Opioid Industry Documents Archive
We added 127,511 documents to the UCSF-JHU Opioid Industry Documents Archive's Insys Litigation Documents collection. These documents, which arise from Insys’s early years bringing the fentanyl spray Subsys to market (2012–2013), shed new light on the genesis of the company’s speaker program and reimbursement center (See the Insys At a Glance page for more information), both of which have featured prominently in litigation against Insys.
This release is the fourth batch of Insys documents to be added to OIDA; the Insys collection ultimately will contain several million documents that are currently being processed chronologically. Processed documents will be made public on a rolling basis with monthly releases expected in 2023–2024. Information arising from a December 2022 release (UCSF News, Johns Hopkins University News) served as the basis for reporting from USA Today.
Opioid Industry Documents Archive National Advisory Committee Update
We are pleased to welcome four new members to our National Advisory Committee, a group that supports the Archive through expert recommendations on the project’s development and sustainability pertaining to use, transparency, accessibility, impact, and other measures: Sandy Alexander (former Massachusetts Assistant Attorney General), Michelle Muffett-Lipinski (recovery advocate and Founding Principal, Northshore Recovery High School), Melina Sherman (communications scholar, Knology), and Anthony Ryan Hatch (Professor of the Science in Society Program, Wesleyan University). Many thanks to our outgoing NAC member Beth Macy (author of Raising Lazarus and Dopesick) for her remarkable service.
3,600+ New USRTK Food Industry Documents Added
The 3,634 new documents posted today were donated by USRTK and acquired in their ongoing investigations into the influence of large food and beverage companies on academic partnerships and government regulatory processes around sugary beverages and obesity, among other topics.
Postdoctoral Fellowship in Opioid Industry Documents Research and Community Data Engagement - The UCSF OIDA Postdoctoral Fellow will pursue original, publishable research using materials housed in OIDA and work closely with the archive research team to enhance the accessibility and usability of archival materials for a diverse array of communities, with a particular focus on racial and health equity. Fellows will work on a multidisciplinary team including faculty, other postdoctoral fellows and research assistants and will be mentored by and work closely with researchers and information specialists at UCSF. Fellows will be based at the UCSF Center for Tobacco Control Research and Education (https://tobacco.ucsf.edu/) and participate fully in the fellowship program. Fellows will also be affiliated with the Department of Humanities and Social Sciences at the UCSF School of Medicine (https://humsci.ucsf.edu/).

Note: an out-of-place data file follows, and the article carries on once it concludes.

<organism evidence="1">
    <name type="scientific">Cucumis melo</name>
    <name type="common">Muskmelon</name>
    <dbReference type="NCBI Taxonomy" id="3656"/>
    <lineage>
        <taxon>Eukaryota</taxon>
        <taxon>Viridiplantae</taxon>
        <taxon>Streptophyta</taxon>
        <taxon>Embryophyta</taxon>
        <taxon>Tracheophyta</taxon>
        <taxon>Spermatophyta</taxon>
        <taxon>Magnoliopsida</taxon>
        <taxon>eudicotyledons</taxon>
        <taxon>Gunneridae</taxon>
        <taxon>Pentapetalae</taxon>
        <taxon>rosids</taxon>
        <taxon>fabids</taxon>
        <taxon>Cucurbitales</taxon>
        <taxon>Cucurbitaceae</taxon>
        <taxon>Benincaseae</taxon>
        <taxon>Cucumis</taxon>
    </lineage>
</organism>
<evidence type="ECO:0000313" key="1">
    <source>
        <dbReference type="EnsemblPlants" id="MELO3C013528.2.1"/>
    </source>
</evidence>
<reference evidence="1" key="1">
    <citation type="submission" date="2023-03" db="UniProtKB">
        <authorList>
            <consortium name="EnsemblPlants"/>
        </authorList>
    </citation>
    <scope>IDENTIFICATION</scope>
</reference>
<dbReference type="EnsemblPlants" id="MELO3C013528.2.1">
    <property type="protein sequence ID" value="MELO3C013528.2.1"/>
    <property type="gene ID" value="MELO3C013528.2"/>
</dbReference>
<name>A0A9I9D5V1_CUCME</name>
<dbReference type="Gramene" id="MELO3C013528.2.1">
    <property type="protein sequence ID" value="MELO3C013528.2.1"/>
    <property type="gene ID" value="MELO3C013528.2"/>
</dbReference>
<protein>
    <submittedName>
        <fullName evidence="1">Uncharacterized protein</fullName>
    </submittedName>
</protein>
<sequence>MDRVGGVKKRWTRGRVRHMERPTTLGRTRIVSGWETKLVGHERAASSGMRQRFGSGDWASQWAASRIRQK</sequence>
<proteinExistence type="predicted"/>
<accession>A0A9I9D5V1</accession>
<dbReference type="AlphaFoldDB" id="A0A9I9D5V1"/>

Postdoctoral Fellowship in Tobacco Control Research -
The CTCRE Postdoctoral Fellowship offers diverse educational and research opportunities, including a grant writing seminar, graduate research positions, advocacy training, and individualized documents training. Work spans policy and historical research, economics, and science. Fellows are recruited from a variety of fields including the basic sciences, social sciences, public health practitioners, clinical fields, political science, history, economics, law, and marketing. Fellowship stipends range from $55,500 - $66,600, depending on years of postdoctoral experience.
More about the fellowships and application submission
The Digital Health Humanities Pilot (DHHP) will facilitate new insights into historical health data. Participants from all disciplines (including faculty, staff, and other learners) will learn how to evaluate and integrate digital methods and “archives as data” into their research through a range of offerings and trainings utilizing datasets from holdings within the UCSF Archives and Special Collections (including the AIDS History Project and Industry Documents Library, among others.)
Check out the workshops and sign up!
UC Love Data Week (February 13-17)
Want more information on working with data?
The UC-wide Love Data Week offers free sessions on topics such as data access, management, security, sharing, and preservation.
As 2022 comes to a close, we’d like to say a big THANK YOU to all of you for your continuing support and connection to the Industry Documents Library.
We’re grateful for your interest in industry documents and for your participation in the IDL community, whether that’s through documents research, workshops and trainings, project partnerships, or strategic planning and guidance.
This year we celebrated 20 years (!!!) of making industry documents available online and we appreciate all the ways you’ve worked with us to make the IDL stronger.
Here are some of the achievements you helped us reach in 2022:
17,508,831 documents now available through IDL!
We added 2.3 million new documents to the collections in 2022 -